SBHS trustee race heats up

The race is heating up for three available seats on the San
Benito High School Board of Trustees.
The race is heating up for three available seats on the San Benito High School Board of Trustees.

The San Benito County chapter of the California Teachers Association has not endorsed any of the three incumbents, all of whom are running for re-election, but has endorsed all three challengers.

Incumbents up for re-election include Sims DeLay, Rider and Ken Kovanda.

The challengers are Bill Tiffany, Jan Joseph and Stefani Fowler, who are endorsed by the Future Farmers of America Boosters, the San Benito High School Teachers’ Association, the League of United Latin American Citizens, the Hollister Elementary Schools Teachers’ Association, SBHS’ California Schools Employees’ Association and Parents and Students for Educational Justice.

The local CTA chapter has been critical of the current board for some time and most recently criticized the board for the hiring process of a new superintendent for the high school and for recent financial decisions.

“The teachers here feel that the school board does not have a vision for this high school,” said Clete Bradford, president of the local CTA chapter. “They don’t solicit input from teachers and the community and they basically look to the superintendent for guidance.”

The CTA chapter expressed concerns that the board’s decision to find a replacement in November for District Superintendent Dick Lowry, who will retire in February, will not attract the most qualified candidate. The chapter wants the school to hire a temporary superintendent so it can attract the most qualified pool of candidates in the summer, when a school superintendent’s term typically ends.

Bradford said any decision to hire a new superintendent before summer would diminish the number of qualified candidates.

“The board’s just kind of keeping us out of the decision-making process,” he said. “We should have input on who’s the new superintendent. We also question why they’re hiring mid-year.”

Yet the board hopes that by hiring in November the new superintendent can start in January.

“I feel the company that we hired to help us find the right individual for the school superintendent is very competent. Their actions are based on what we requested,” said Sylvia Sims DeLay, one of the three incumbent board members running for re-election. “We have opened our line of communication with staff as well as the community and asked for comments. We asked people to give input on what they think our superintendent needs to be. I don’t know what more we can do to involve the community, parents and staff. We are all elected officials; we are elected by community to make decisions like this. That’s our job and that’s what we’re doing.”

Incumbent board member Judy Rider also said the criticism is unfounded.

“That’s their opinion (about the superintendent),” said Ryder, who is also running for another term. “I don’t see why it’s warranted. They had a chance to voice their opinion on what type of superintendent they wanted. It’s common practice that teachers sit in or help in the decision on who was hired. I think it’s kind of silly that they’re doing what they’re doing.”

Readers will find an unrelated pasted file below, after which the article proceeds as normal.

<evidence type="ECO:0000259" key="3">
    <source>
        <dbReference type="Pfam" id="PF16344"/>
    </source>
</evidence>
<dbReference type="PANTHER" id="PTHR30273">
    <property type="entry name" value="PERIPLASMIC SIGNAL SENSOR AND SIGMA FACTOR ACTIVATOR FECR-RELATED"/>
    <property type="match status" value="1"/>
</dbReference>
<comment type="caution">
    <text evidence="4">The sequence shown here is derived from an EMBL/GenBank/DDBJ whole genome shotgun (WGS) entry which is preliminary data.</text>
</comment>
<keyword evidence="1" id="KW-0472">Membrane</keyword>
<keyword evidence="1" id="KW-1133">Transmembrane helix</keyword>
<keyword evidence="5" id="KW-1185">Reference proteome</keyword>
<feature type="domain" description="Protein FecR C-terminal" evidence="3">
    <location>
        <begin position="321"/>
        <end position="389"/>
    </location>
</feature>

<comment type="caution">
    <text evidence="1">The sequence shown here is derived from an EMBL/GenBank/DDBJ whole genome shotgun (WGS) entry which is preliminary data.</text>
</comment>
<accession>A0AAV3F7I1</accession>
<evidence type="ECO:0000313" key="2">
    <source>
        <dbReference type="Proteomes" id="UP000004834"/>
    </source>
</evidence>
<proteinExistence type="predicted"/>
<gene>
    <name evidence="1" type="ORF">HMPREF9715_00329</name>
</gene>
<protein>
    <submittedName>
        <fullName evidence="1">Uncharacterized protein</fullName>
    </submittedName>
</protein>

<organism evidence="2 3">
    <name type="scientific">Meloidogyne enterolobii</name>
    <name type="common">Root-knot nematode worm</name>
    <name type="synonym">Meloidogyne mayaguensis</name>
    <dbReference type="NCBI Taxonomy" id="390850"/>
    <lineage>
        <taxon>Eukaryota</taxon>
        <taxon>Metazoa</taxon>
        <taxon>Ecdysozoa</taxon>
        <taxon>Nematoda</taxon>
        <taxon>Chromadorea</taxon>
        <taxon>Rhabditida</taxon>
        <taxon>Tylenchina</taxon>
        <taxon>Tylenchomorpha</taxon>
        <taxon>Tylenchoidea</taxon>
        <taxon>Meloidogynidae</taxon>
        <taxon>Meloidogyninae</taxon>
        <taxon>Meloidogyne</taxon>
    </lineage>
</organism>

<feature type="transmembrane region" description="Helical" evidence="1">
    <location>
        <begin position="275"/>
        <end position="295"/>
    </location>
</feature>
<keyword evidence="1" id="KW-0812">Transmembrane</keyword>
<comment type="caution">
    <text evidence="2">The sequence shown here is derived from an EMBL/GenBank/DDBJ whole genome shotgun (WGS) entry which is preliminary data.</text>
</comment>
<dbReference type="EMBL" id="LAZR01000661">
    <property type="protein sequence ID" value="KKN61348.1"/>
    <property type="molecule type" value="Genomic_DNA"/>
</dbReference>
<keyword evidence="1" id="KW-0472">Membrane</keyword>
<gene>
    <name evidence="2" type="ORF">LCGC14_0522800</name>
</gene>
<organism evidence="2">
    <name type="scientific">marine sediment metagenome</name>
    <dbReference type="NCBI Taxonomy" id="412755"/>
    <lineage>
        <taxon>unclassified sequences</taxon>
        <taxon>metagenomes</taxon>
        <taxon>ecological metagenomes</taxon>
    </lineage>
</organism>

Sims DeLay has come under fire from the local CTA chapter for being married to Steve DeLay, director of finance and operations for San Benito High School. The chapter feels that the marriage is a “blatant conflict of interest,” Bradford said.

Sims DeLay married Steve DeLay in 2000 at the mid-point of her term on the board and feels that the alleged conflict of interest has no basis.

The couple even confided in an attorney who said their positions are legal as long as Sims DeLay does not vote on anything directly related to her husband.

“Their (the CTA chapter’s) chief complaint is the fact that we’re married, but it has no basis,” Sims DeLay said. “We don’t discuss my work any more than we discuss his. I think the CTA has not incurred anything to the contrary. Unless we’ve done something inappropriate or some evidence that concludes that, I don’t see why there should be any complaints.”

The chapter has also been critical of the lingering controversy over San Benito High School’s “zero tolerance” discipline policies. Local grass-roots organization Parents and Students for Educational Justice, which has endorsed all three challengers for the open Board of Trustees seats, called the policy “inconsistent” and “overly harsh.”

“The current school board has not been very open to parents and outside communications and has effectively blocked out any outside input other than administration and school board members,” said Joe Navarro, co-founder of Parents and Students for Educational Justice and a teacher at Sunnyslope School. “The school board members now are a rubber stamp for the administration. The new board member candidates will be independent free-thinkers and won’t be a rubber stamp.”

Approximately $350,000 was allocated from the SBHS budget for construction of the school’s new freshman campus, but with the current cease-and-desist order on new construction imposed by the Regional Water Quality Control Board, the campus cannot be constructed until a new wastewater treatment plant is built.

“They’re putting money for a building fund and there is no building allowed in Hollister,” Bradford said. “Districts across the state desperately want more money, but our district seems to think we can cut here and there and have a profit instead of having smaller class sizes and extra programs for kids to succeed.”

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